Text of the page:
Eve Ensler once wrote, “Women secretly love to talk about their vaginas” – however, there was nothing secret about Wednesday night’s “shmendy” fest.
The first UCSB V-Day, a national movement celebrated around Valentine’s Day to stop violence against women, drew a packed Isla Vista Theater audience last night for “The Vagina Monologues.” The performance was free, however a suggested $2 donation at the door netted $808.88, which will benefit the Santa Barbara Rape and Crisis Center and Shelter Services for People.
The monologues, written by V-Day founder Ensler, featured 17 short plays based on interviews with American women of all ages and races concerning their vaginas. The performance was sponsored by Take Back the Night, Men Against Rape, Associated Students Women’s Commission, San Miguel and San Nicolas residence halls and UCSB’s Women’s Studies Program.
Undeclared sophomore Sarah Dalton, the director and one of its actresses, said she was excited to bring the production to UCSB and was overwhelmed with the turnout.
“I read the script over Christmas break, and it speaks for itself,” she said. “We had such a fabulous audience; because of their reaction, it was obvious something was touched.”
“The Vagina Monologues” opened with three of the 13-member UCSB student cast explaining the complexity of their vaginas, followed by a skit in which a narrator asked the characters what they call their vaginas, this yielded responses including “monkey box,” “hoochie snooter,” “wee-wee,” “the nappy dugout,” “mushmellow” and “shmendy.”
One short piece focused on the life of an attorney-turned-lesbian dominatrix. “The Woman Who Loved to Make Vaginas Happy,” performed by sophomore theater major Angelique Wilty, told the story of a woman obsessed with moaning. Junior psychology major Craig Hailey said the play was inspiring, and he was particularly fond of Wilty’s demonstration of multiple types of moans, including the “clit/vagina moan” and the “mountain-top moan.”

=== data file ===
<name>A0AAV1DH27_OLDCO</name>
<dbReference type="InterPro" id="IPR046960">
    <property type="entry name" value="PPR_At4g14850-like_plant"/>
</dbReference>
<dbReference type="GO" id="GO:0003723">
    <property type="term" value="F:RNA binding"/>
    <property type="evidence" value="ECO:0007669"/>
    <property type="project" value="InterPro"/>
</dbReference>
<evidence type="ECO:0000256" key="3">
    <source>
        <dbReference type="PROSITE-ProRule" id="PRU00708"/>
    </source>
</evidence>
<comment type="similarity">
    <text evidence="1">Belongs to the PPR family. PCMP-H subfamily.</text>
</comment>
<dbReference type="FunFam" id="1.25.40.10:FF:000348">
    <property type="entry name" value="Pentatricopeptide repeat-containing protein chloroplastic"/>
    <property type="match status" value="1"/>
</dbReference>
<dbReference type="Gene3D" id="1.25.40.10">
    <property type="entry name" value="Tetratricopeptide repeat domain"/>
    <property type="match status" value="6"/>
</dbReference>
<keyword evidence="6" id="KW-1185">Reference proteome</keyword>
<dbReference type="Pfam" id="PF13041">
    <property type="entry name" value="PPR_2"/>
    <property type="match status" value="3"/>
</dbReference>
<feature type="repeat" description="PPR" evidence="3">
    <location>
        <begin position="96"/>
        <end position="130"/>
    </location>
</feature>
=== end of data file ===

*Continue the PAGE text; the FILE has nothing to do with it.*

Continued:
“My favorite part was when the chick started moaning uncontrollably,” he said. “I only wish [the actresses] would have told me how to get a girl to moan like that, especially that triple orgasm one. That would be cool.”
The play also included stories of rape and sexual oppression. The “Not-So-Happy Vagina Fact,” performed by Mimmi Juslin, described genital mutilation performed around the world using knives, razors and glass shards. Junior French and psychology major Randall Soliz said while he didn’t know what to expect from the performance, he had learned something by the time he walked away.
“I knew that [rape, domestic violence and genital mutilation] were going on,” he said. “And I was really saddened to hear about how often it happens. I wish I could do something about it, and I know I can, but I’m just one person.”
Planned Parenthood and Advocates for Domestic Violence and Child Abuse Prevention set up tables before and after the play to distribute flyers and answer questions. Dalton said the primary goal of “The Vagina Monologues” is to draw attention to the issue of sexual violence.
“V-Day is a spirit. We believe women should spend their lives creating and thriving rather than surviving or recovering from terrible atrocities,” she said.
Freshman communication major and performer Daphne Adato said she was overwhelmed with the success of the production and wished she could perform it again.
“The only disappointment out of all of this is that a play this provocative can only run for one evening because [“The Vagina Monologues”] is also being performed in Los Angeles, and we’re not allowed to do it more than once,” she said.
Jeffrey Bucholtz, the assistant director and a member of Men Against Rape, said he admired the actresses for what they accomplished and was honored to play a part in the production. “There was a family on that stage, and I want to thank them for letting me be a part of that.”
For more information about V-Day, visit the website at www.vday.org or to comment on the local performance, e-mail email@example.com.